Despite the artificial and mechanical way this was implemented, and despite the breakdown of many of these traditional roles and modes of organisation, the underlying functionality and the capacities needed to achieve each of them still remain operative today. “The old system everywhere broke down and gave place to a more fluid order or, as in India, to a confused and complex social rigidity and economic immobility degenerating towards a chaos of castes.”

“Along with this economic division there existed the association of a cultural idea which gave to each class its religious custom, its law of honour, ethical rule, suitable education and training, type of character, family ideal and discipline.” The attempt to instill such ideals and thus, to encourage the development of higher capacities at all levels of society was an important aspect that was very much lost over time.

“Finally, wherever this system existed, it was given more or less a religious sanction…and in India a profounder spiritual use and significance. This spiritual significance is the real kernel of the teaching of the Gita.” This essential spiritual underpinning of the four orders of society can be reclaimed by a deeper review of the Gita’s teaching in this regard.

Sri Aurobindo, Essays on the Gita, Second Series, Part II, Chapter 20, Swabhava and Swadharma, pp. 494-495

Understanding and Critique of the Caste System

The Gita devotes several of its verses to discussion of the four-fold order of society. which has been mixed up with what we have seen come down through time as the rigid and stultifying caste system which has created enormous confusion and obstacles to the modern-day development of India. Caste as it has been practiced has forced hereditary positions and ranking in society on everyone, has prevented in many cases the most suited from taking up roles for which they were most capable, and has held back progress generally. The Gita’s discussion actually has very little, if anything, to do with this historical ossification of societal roles.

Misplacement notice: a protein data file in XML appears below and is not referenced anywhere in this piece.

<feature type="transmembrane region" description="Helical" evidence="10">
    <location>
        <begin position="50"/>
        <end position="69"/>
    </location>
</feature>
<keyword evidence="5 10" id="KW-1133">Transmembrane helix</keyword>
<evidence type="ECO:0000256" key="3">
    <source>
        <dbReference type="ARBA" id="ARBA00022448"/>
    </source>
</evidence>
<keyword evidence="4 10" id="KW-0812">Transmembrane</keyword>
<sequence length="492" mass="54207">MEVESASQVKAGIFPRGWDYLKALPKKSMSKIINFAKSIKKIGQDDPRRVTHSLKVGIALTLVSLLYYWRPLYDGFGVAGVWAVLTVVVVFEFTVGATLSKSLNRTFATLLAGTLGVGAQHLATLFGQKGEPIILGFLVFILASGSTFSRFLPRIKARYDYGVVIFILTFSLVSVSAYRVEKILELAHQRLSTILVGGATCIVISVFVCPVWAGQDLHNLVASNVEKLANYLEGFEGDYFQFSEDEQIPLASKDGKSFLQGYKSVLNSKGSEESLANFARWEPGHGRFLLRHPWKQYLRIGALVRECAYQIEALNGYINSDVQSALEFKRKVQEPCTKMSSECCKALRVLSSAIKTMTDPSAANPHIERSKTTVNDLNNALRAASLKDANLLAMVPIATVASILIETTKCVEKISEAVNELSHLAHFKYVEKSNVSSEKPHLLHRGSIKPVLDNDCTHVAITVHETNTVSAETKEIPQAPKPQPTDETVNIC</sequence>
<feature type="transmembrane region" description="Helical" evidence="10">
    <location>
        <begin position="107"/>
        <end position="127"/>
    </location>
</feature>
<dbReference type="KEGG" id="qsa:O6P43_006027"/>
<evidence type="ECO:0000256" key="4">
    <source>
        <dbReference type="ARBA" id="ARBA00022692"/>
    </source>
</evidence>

Sri Aurobindo points out that even the roles that the Gita assigns to the 4 orders of society do not match up with the historically developed caste system, making it clear that the meaning as understood by the Gita varies from what we know of as the caste system today. Further, “And if the economical divisions of function have been confounded beyond any possibility of rectification, the law of the Guna or quality is still less a part of the later system. There all is rigid custom…, with no reference to the need of the individual nature. If again we take the religious side of the contention advanced by the advocates of the caste system, we can certainly fasten no such absurd idea on the words of the Gita as that it is a law of man’s nature that he shall follow without regard to his personal bent and capacities the profession of his parents or his immediate or distant ancestors, the son of a milkman be a milkman, the son of a doctor a doctor, the descendants of shoemakers remain shoemakers to the end of measurable time, still less that by doing so, by this unintelligent and mechanical repetition of the law of another’s nature without regard to his own individual call and qualities a man automatically farthers his own perfection and arrives at spiritual freedom.”

Sri Aurobindo, Essays on the Gita, Second Series, Part II, Chapter 20, Swabhava and Swadharma, pp. 493-494